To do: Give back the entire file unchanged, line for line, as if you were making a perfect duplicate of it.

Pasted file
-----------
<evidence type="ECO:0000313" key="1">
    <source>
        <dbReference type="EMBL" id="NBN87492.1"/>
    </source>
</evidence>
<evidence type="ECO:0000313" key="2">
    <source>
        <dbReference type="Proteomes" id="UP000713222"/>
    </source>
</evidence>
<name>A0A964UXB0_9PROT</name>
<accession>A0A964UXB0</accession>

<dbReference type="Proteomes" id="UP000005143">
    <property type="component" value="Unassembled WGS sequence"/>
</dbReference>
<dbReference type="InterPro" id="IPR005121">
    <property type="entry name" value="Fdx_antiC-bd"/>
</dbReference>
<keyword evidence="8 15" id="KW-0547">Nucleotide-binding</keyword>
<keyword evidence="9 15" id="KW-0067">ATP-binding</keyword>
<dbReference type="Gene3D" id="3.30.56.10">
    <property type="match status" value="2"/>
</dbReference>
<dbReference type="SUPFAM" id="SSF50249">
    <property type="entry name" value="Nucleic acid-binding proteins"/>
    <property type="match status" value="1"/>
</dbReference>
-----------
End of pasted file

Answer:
<evidence type="ECO:0000313" key="1">
    <source>
        <dbReference type="EMBL" id="NBN87492.1"/>
    </source>
</evidence>
<evidence type="ECO:0000313" key="2">
    <source>
        <dbReference type="Proteomes" id="UP000713222"/>
    </source>
</evidence>
<name>A0A964UXB0_9PROT</name>
<accession>A0A964UXB0</accession>

<dbReference type="Proteomes" id="UP000005143">
    <property type="component" value="Unassembled WGS sequence"/>
</dbReference>
<dbReference type="InterPro" id="IPR005121">
    <property type="entry name" value="Fdx_antiC-bd"/>
</dbReference>
<keyword evidence="8 15" id="KW-0547">Nucleotide-binding</keyword>
<keyword evidence="9 15" id="KW-0067">ATP-binding</keyword>
<dbReference type="Gene3D" id="3.30.56.10">
    <property type="match status" value="2"/>
</dbReference>
<dbReference type="SUPFAM" id="SSF50249">
    <property type="entry name" value="Nucleic acid-binding proteins"/>
    <property type="match status" value="1"/>
</dbReference>